Education is reportedly the greatest equalizer; thus, our Black and Hispanic students need and deserve access to gifted education. To deny them this right is indeed inexcusable, indefensible, and intolerable!
Austin, TX (PRWEB) September 09, 2013
Vanderbilt education professor Donna Y. Ford has made it her mission to end segregation in gifted programs—a mission she’s not backing down from without a fight. Her recently released book, "Recruiting and Retaining Culturally Different Students in Gifted Education" (published by Prufrock Press Inc. this summer), details Ford's participation in a 2013 court case in which one Illinois school district was accused of discrimination against Hispanic students in its gifted program (the full report of the court case was released to the public in July 2013) and provides solutions for schools looking to ensure equity in their gifted programs.
Ford passionately calls out to schools to find new ways to recruit and retain culturally different students in their gifted education programs: “Education is reportedly the greatest equalizer; thus, our Black and Hispanic students need and deserve access to gifted education. To deny them this right is indeed inexcusable, indefensible, and intolerable!”
Her clarion call for change in gifted education programs is not without just cause; multiple examples of programs favoring White students have continuously popped up in national media in recent years.
For example, one New York Times article, “Gifted, Talented, and Separated” (http://www.nytimes.com/2013/01/13/education/in-one-school-students-are-divided-by-gifted-label-and-race.html?pagewanted=all&_r=0), highlighted a New York City elementary school in which 47% of the school’s White students were placed in gifted classes, while only a combined 32% of the students in the gifted program were labeled as Black or Hispanic—figures made even more disparate when one considers that White students make up only 27% of the total students in the school (63% of the total population is Black or Hispanic).
Additionally, Illinois’s U-46 School District recently came under fire in a court case that found that the district both intentionally and unintentionally discriminated against Hispanic students in its gifted program by setting up a separate gifted-ELL (English language learners) program in which even non-English language learning, American-born Hispanic students were placed. Ford was called as an expert witness in this case, arguing that “the District’s method of identifying gifted Minority Students was flawed and resulted in an obvious disparate impact on those students by separating them from their gifted white peers” (see http://www.maldef.org/assets/pdf/U-46_Trial_Decision.pdf for a full report of the case).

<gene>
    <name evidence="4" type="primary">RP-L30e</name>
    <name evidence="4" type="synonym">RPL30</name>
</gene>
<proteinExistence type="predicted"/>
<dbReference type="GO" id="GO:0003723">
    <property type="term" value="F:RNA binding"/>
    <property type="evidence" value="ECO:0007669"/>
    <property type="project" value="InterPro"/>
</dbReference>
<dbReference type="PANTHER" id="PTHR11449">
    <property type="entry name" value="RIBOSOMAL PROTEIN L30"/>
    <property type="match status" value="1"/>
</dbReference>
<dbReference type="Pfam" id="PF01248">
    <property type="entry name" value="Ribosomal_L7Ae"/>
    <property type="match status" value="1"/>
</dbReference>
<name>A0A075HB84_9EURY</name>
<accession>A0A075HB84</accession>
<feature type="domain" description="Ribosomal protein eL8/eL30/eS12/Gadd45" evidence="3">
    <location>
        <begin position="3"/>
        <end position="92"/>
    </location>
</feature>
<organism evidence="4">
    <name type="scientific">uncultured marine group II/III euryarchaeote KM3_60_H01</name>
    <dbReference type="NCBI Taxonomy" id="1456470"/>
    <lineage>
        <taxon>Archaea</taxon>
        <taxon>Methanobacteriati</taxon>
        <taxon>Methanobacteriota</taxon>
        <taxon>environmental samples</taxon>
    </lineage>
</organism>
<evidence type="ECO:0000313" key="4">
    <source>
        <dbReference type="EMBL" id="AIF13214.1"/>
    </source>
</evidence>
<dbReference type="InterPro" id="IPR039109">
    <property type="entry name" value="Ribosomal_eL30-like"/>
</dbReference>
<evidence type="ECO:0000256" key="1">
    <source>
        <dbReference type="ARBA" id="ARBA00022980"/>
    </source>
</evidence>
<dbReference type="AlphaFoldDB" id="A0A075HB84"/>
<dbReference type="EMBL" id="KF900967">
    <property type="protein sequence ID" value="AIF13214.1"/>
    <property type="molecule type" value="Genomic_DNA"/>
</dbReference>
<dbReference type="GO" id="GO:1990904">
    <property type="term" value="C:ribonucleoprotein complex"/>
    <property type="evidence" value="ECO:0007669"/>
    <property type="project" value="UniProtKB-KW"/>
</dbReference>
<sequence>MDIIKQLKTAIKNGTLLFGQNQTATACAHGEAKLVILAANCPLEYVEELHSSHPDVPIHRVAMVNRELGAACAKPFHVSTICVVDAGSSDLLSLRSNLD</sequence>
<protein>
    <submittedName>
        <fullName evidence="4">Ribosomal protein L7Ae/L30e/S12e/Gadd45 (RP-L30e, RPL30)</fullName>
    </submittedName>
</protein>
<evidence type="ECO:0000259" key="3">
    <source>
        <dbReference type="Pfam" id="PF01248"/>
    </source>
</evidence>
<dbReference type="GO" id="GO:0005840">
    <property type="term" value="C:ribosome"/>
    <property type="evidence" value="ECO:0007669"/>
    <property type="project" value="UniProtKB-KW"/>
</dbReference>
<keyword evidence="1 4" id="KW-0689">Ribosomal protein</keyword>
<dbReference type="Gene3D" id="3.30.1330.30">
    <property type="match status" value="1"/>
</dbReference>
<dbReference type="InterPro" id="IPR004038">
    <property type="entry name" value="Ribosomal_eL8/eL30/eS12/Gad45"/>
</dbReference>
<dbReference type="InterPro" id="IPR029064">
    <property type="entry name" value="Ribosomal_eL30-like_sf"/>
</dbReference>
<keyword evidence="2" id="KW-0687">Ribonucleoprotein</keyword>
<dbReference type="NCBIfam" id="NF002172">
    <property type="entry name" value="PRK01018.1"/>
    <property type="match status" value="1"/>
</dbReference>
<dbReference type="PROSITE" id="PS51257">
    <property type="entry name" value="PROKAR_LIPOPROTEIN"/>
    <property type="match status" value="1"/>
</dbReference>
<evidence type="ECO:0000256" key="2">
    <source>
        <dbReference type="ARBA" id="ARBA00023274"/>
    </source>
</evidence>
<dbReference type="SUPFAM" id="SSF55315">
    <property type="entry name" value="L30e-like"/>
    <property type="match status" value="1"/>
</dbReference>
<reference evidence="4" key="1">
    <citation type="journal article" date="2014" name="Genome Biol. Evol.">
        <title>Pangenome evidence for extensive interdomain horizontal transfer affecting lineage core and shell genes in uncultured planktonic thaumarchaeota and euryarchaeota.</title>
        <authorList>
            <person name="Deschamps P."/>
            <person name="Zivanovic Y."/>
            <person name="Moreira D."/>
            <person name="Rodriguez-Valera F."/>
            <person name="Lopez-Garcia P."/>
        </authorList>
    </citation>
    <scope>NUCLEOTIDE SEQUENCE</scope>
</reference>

Ford later noted that the Illinois case served as a prime example of the “waste” of potential in gifted students of minority status: “In U-46 and many other school districts, the gifts, talents, and potential of Hispanic and Black students have been compromised and denied, representing a great waste of human capacity. Not only do these non-White students suffer—our nation suffers.”
But how can districts ensure they too are not discriminating against culturally different students in their gifted programs?
Ford offers up multiple solutions to adjusting the way all gifted students are recruited for, identified for, and retained in gifted programming in her new book, Recruiting and Retaining Culturally Different Students in Gifted Education, which presents a unique equity formula that districts can adopt to make sure their students are equitably represented in gifted services.
As Ford noted in her U-46 case testimony, “Ideally, participation in gifted programs by minorities would roughly equal their proportion of the student population.” However, her equity formula provides a slight allowance for cultural differences and voluntary exclusion from gifted programs by minorities.
Ford also highly advises districts to use multiple measures of identification, including nonverbal intelligence tests like the Naglieri Nonverbal Abilities Test (NNAT), which lessens the cultural bias of other verbal and language-based gifted identification tests. Her book also suggests ways to talk to parents about gifted education programs and how schools can infuse multicultural content into their curriculum.
For more information about Recruiting and Retaining Culturally Different Students, please visit http://www.prufrock.com/Recruiting-and-Retaining-Culturally-Different-Students-in-Gifted-Education-P1773.aspx.